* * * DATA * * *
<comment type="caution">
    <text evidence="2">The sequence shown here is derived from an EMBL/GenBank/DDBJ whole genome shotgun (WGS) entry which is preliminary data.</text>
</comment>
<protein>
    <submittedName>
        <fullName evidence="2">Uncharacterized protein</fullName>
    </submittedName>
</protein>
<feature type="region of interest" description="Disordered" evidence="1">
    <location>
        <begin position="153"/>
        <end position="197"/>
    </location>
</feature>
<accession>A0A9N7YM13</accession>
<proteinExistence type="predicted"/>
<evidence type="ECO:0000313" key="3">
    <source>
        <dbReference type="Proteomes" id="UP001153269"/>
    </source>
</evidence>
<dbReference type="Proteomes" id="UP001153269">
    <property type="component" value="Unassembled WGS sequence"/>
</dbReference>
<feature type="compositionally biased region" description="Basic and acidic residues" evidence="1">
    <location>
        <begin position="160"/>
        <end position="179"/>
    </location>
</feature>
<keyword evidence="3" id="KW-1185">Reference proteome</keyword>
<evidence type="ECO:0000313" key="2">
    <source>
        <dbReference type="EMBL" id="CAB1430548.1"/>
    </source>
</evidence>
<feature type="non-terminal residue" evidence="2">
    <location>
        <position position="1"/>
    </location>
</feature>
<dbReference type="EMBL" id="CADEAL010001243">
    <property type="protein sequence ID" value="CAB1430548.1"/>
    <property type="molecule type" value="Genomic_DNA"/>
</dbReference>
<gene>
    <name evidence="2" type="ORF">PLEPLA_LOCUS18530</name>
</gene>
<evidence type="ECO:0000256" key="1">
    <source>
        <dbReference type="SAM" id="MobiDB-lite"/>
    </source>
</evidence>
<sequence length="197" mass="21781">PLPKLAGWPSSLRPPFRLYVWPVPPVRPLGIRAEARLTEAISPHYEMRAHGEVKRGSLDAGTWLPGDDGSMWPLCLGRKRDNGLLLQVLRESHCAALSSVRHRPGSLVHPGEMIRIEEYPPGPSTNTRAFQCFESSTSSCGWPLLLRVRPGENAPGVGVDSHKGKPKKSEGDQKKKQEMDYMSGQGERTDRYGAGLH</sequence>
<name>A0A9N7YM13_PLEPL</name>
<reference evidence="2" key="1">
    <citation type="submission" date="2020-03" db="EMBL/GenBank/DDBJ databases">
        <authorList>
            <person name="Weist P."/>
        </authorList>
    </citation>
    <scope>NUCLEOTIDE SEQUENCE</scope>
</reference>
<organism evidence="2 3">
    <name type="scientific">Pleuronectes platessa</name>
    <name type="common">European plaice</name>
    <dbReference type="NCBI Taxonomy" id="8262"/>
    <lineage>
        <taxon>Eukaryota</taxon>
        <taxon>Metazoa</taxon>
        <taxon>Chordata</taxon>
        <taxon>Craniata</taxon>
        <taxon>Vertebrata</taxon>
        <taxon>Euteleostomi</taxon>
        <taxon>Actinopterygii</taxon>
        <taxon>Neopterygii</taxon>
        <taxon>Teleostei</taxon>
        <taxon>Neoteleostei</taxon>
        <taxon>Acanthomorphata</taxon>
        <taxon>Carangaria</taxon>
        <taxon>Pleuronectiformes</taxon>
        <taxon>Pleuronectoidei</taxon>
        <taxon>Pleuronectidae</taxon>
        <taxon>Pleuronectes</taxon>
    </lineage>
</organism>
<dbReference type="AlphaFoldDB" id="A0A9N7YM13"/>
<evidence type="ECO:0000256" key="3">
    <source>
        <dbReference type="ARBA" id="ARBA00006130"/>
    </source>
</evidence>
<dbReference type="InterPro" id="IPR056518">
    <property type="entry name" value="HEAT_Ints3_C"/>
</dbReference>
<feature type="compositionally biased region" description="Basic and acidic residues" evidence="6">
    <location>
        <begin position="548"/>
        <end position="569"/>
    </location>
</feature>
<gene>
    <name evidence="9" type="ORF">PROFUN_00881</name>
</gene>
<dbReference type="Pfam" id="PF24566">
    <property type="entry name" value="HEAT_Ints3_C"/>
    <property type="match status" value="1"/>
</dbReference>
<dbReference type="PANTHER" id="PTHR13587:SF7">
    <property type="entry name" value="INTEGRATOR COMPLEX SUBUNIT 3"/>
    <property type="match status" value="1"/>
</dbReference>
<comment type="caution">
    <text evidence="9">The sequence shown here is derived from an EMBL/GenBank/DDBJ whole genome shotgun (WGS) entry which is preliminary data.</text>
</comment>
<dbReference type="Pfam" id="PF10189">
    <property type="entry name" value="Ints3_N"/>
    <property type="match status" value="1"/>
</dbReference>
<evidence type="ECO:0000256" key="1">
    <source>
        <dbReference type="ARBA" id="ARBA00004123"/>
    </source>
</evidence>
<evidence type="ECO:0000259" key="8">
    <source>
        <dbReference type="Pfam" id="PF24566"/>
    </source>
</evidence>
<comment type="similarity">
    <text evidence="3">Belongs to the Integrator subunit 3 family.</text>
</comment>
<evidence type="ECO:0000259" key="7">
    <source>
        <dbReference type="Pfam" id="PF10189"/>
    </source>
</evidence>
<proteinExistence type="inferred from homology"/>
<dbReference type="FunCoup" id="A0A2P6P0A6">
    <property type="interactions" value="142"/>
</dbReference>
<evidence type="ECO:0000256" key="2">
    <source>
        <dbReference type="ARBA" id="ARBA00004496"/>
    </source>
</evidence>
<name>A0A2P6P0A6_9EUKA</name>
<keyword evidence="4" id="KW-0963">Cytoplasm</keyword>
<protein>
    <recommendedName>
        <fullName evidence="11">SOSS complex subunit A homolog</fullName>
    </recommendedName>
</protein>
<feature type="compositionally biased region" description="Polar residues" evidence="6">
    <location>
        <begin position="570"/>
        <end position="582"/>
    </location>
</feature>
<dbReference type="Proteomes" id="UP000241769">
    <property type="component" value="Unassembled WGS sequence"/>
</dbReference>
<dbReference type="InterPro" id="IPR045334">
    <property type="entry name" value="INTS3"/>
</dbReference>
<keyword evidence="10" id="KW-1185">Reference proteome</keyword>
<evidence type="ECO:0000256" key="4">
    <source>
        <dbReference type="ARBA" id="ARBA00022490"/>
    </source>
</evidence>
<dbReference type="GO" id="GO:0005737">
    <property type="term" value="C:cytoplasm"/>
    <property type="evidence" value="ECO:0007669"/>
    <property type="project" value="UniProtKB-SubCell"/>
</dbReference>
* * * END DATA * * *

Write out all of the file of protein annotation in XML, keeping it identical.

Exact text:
<comment type="caution">
    <text evidence="2">The sequence shown here is derived from an EMBL/GenBank/DDBJ whole genome shotgun (WGS) entry which is preliminary data.</text>
</comment>
<protein>
    <submittedName>
        <fullName evidence="2">Uncharacterized protein</fullName>
    </submittedName>
</protein>
<feature type="region of interest" description="Disordered" evidence="1">
    <location>
        <begin position="153"/>
        <end position="197"/>
    </location>
</feature>
<accession>A0A9N7YM13</accession>
<proteinExistence type="predicted"/>
<evidence type="ECO:0000313" key="3">
    <source>
        <dbReference type="Proteomes" id="UP001153269"/>
    </source>
</evidence>
<dbReference type="Proteomes" id="UP001153269">
    <property type="component" value="Unassembled WGS sequence"/>
</dbReference>
<feature type="compositionally biased region" description="Basic and acidic residues" evidence="1">
    <location>
        <begin position="160"/>
        <end position="179"/>
    </location>
</feature>
<keyword evidence="3" id="KW-1185">Reference proteome</keyword>
<evidence type="ECO:0000313" key="2">
    <source>
        <dbReference type="EMBL" id="CAB1430548.1"/>
    </source>
</evidence>
<feature type="non-terminal residue" evidence="2">
    <location>
        <position position="1"/>
    </location>
</feature>
<dbReference type="EMBL" id="CADEAL010001243">
    <property type="protein sequence ID" value="CAB1430548.1"/>
    <property type="molecule type" value="Genomic_DNA"/>
</dbReference>
<gene>
    <name evidence="2" type="ORF">PLEPLA_LOCUS18530</name>
</gene>
<evidence type="ECO:0000256" key="1">
    <source>
        <dbReference type="SAM" id="MobiDB-lite"/>
    </source>
</evidence>
<sequence length="197" mass="21781">PLPKLAGWPSSLRPPFRLYVWPVPPVRPLGIRAEARLTEAISPHYEMRAHGEVKRGSLDAGTWLPGDDGSMWPLCLGRKRDNGLLLQVLRESHCAALSSVRHRPGSLVHPGEMIRIEEYPPGPSTNTRAFQCFESSTSSCGWPLLLRVRPGENAPGVGVDSHKGKPKKSEGDQKKKQEMDYMSGQGERTDRYGAGLH</sequence>
<name>A0A9N7YM13_PLEPL</name>
<reference evidence="2" key="1">
    <citation type="submission" date="2020-03" db="EMBL/GenBank/DDBJ databases">
        <authorList>
            <person name="Weist P."/>
        </authorList>
    </citation>
    <scope>NUCLEOTIDE SEQUENCE</scope>
</reference>
<organism evidence="2 3">
    <name type="scientific">Pleuronectes platessa</name>
    <name type="common">European plaice</name>
    <dbReference type="NCBI Taxonomy" id="8262"/>
    <lineage>
        <taxon>Eukaryota</taxon>
        <taxon>Metazoa</taxon>
        <taxon>Chordata</taxon>
        <taxon>Craniata</taxon>
        <taxon>Vertebrata</taxon>
        <taxon>Euteleostomi</taxon>
        <taxon>Actinopterygii</taxon>
        <taxon>Neopterygii</taxon>
        <taxon>Teleostei</taxon>
        <taxon>Neoteleostei</taxon>
        <taxon>Acanthomorphata</taxon>
        <taxon>Carangaria</taxon>
        <taxon>Pleuronectiformes</taxon>
        <taxon>Pleuronectoidei</taxon>
        <taxon>Pleuronectidae</taxon>
        <taxon>Pleuronectes</taxon>
    </lineage>
</organism>
<dbReference type="AlphaFoldDB" id="A0A9N7YM13"/>
<evidence type="ECO:0000256" key="3">
    <source>
        <dbReference type="ARBA" id="ARBA00006130"/>
    </source>
</evidence>
<dbReference type="InterPro" id="IPR056518">
    <property type="entry name" value="HEAT_Ints3_C"/>
</dbReference>
<feature type="compositionally biased region" description="Basic and acidic residues" evidence="6">
    <location>
        <begin position="548"/>
        <end position="569"/>
    </location>
</feature>
<gene>
    <name evidence="9" type="ORF">PROFUN_00881</name>
</gene>
<dbReference type="Pfam" id="PF24566">
    <property type="entry name" value="HEAT_Ints3_C"/>
    <property type="match status" value="1"/>
</dbReference>
<dbReference type="PANTHER" id="PTHR13587:SF7">
    <property type="entry name" value="INTEGRATOR COMPLEX SUBUNIT 3"/>
    <property type="match status" value="1"/>
</dbReference>
<comment type="caution">
    <text evidence="9">The sequence shown here is derived from an EMBL/GenBank/DDBJ whole genome shotgun (WGS) entry which is preliminary data.</text>
</comment>
<dbReference type="Pfam" id="PF10189">
    <property type="entry name" value="Ints3_N"/>
    <property type="match status" value="1"/>
</dbReference>
<evidence type="ECO:0000256" key="1">
    <source>
        <dbReference type="ARBA" id="ARBA00004123"/>
    </source>
</evidence>
<evidence type="ECO:0000259" key="8">
    <source>
        <dbReference type="Pfam" id="PF24566"/>
    </source>
</evidence>
<comment type="similarity">
    <text evidence="3">Belongs to the Integrator subunit 3 family.</text>
</comment>
<evidence type="ECO:0000259" key="7">
    <source>
        <dbReference type="Pfam" id="PF10189"/>
    </source>
</evidence>
<proteinExistence type="inferred from homology"/>
<dbReference type="FunCoup" id="A0A2P6P0A6">
    <property type="interactions" value="142"/>
</dbReference>
<evidence type="ECO:0000256" key="2">
    <source>
        <dbReference type="ARBA" id="ARBA00004496"/>
    </source>
</evidence>
<name>A0A2P6P0A6_9EUKA</name>
<keyword evidence="4" id="KW-0963">Cytoplasm</keyword>
<protein>
    <recommendedName>
        <fullName evidence="11">SOSS complex subunit A homolog</fullName>
    </recommendedName>
</protein>
<feature type="compositionally biased region" description="Polar residues" evidence="6">
    <location>
        <begin position="570"/>
        <end position="582"/>
    </location>
</feature>
<dbReference type="Proteomes" id="UP000241769">
    <property type="component" value="Unassembled WGS sequence"/>
</dbReference>
<dbReference type="InterPro" id="IPR045334">
    <property type="entry name" value="INTS3"/>
</dbReference>
<keyword evidence="10" id="KW-1185">Reference proteome</keyword>
<evidence type="ECO:0000256" key="4">
    <source>
        <dbReference type="ARBA" id="ARBA00022490"/>
    </source>
</evidence>
<dbReference type="GO" id="GO:0005737">
    <property type="term" value="C:cytoplasm"/>
    <property type="evidence" value="ECO:0007669"/>
    <property type="project" value="UniProtKB-SubCell"/>
</dbReference>